However, on-net solutions are not without drawbacks. Providing access to off-net participants may require deploying a server in a demilitarized zone to allow Web access, or installing additional PSTN circuits to support outside callers. These issues can add complexity and cost to the overall solution, and they should be accounted for in the planning stages. In many cases, the ROI still may cover these additional costs, but not the additional complexity.

If a business is hard-set on an off-net solution, there are many options that still will provide some level of application integration. Companies should look for solutions that allow for migration to an on-net solution at a later date. It may be beneficial to utilize both on- and off-net solutions in the first iteration to accommodate all requirements, such as annual all hands calls.

Product Selection.

Group-based solutions typically include several components, such as an audio bridge, Web collaboration tools and, in some cases, video conferencing. Group-based solutions best serve organizations that hold many large audio/video sessions and may require some form of Web sharing, as may be the case with sales organizations.

Peer-to-peer systems are more suitable for organizations (or lines of business) that require a more virtual workspace environment with rich presence. These solutions enable application sharing between two or three users and are well-suited to organizations, such as application development houses.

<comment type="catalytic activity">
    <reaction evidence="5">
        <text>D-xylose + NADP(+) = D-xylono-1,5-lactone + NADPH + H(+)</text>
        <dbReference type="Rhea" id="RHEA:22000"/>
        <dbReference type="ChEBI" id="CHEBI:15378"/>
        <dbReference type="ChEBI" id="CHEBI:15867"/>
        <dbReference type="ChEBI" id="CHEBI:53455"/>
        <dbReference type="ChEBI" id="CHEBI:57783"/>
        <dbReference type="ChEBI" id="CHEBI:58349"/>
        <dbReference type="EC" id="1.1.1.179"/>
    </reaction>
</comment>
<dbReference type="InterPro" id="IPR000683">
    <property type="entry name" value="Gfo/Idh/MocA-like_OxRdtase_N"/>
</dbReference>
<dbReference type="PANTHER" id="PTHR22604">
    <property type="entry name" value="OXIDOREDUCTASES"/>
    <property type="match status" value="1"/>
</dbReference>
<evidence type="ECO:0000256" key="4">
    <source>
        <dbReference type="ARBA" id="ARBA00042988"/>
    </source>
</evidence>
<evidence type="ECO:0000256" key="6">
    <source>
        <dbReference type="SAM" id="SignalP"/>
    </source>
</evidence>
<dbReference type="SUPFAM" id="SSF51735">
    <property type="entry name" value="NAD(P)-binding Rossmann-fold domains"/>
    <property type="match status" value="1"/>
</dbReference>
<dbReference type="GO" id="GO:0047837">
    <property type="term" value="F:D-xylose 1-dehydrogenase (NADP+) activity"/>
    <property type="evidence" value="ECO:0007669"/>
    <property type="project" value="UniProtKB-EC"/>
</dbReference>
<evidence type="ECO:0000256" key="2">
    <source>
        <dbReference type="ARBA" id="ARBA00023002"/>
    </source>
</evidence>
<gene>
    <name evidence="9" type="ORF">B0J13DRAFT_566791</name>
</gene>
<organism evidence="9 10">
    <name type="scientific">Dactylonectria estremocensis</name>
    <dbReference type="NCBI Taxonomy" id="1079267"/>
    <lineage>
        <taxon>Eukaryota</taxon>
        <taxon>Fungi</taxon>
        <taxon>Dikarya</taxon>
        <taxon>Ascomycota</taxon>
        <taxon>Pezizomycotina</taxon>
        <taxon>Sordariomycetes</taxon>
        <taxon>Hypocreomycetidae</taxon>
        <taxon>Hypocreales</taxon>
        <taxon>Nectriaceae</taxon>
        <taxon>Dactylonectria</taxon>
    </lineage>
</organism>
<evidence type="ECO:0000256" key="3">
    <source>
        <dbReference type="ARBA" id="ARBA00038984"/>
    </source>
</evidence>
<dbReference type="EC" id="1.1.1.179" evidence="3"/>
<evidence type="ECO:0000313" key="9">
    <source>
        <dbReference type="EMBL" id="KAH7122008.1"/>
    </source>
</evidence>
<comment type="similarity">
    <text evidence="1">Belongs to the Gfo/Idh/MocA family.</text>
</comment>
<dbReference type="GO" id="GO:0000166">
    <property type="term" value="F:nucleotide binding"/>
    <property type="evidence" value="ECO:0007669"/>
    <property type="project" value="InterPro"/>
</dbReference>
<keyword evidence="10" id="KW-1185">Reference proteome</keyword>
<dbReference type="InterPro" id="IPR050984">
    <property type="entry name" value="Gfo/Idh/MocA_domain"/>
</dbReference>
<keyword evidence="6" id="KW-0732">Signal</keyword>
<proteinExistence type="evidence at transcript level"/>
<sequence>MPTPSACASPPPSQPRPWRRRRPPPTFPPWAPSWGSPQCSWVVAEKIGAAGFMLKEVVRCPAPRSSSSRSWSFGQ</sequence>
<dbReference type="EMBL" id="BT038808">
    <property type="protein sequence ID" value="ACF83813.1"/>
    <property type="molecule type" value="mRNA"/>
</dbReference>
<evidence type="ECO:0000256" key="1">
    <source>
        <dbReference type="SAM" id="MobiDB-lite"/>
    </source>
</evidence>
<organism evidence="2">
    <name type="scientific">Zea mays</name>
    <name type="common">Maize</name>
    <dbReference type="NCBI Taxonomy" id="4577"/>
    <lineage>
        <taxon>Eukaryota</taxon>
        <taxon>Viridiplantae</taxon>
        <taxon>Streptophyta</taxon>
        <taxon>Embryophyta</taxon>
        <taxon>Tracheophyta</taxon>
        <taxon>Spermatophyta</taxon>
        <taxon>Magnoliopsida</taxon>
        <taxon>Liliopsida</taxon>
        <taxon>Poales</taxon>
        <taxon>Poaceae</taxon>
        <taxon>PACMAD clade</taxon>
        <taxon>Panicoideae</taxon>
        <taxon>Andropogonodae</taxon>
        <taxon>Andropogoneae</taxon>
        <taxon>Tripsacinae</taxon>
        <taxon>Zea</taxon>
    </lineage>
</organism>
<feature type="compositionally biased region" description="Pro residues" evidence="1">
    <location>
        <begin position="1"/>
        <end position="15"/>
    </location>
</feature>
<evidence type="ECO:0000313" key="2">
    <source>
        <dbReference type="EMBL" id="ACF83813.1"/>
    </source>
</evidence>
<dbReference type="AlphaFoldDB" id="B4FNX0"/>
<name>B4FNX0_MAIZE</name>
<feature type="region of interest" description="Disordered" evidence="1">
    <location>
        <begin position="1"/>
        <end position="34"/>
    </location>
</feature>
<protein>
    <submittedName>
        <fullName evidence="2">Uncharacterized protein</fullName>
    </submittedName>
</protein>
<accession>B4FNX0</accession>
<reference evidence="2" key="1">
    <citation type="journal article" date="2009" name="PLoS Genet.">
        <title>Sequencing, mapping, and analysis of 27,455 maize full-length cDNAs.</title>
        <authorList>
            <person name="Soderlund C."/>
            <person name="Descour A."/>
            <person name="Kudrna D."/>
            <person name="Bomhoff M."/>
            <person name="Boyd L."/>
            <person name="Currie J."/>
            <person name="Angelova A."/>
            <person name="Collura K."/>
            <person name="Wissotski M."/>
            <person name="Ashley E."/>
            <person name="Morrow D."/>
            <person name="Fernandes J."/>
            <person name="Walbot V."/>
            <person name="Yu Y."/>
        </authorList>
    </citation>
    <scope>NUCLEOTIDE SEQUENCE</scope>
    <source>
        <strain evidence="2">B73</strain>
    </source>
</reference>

In an ever-flattening world, collaboration technologies are a key competitive advantage that is forcing companies to rethink the value converged networks bring to their organizations.

Kurt Brown is a senior solutions architect for Dimension Data North America, a global IT service and solutions provider.

Converged Collaboration Benefits

Interactive Discussions:

Information is seen and heard by all participants. Remote employees and partners now can interact as if they were sitting in the same room.


Businesses can achieve hard ROIs from the reduction of access and toll charges, and soft ROIs from increased productivity.

Reduce Costs & Resources:

Collaboration can help organizations reduce the cost of training and new product rollouts, coordinate disaster recovery events, and facilitate communication that traditionally requires travel or a significant use of physical facilities.

Secure Communications:

Convergence enables secure communications in ways not possible in legacy environments.


Convergence allows for solutions that scale from peer-to-peer collaboration to large group-based presentations.

Increased Talent Pool:

Collaboration technologies allow businesses to employ the right person for the job based upon qualifications, rather than physical location.

Source: Dimension Data

Dimension Data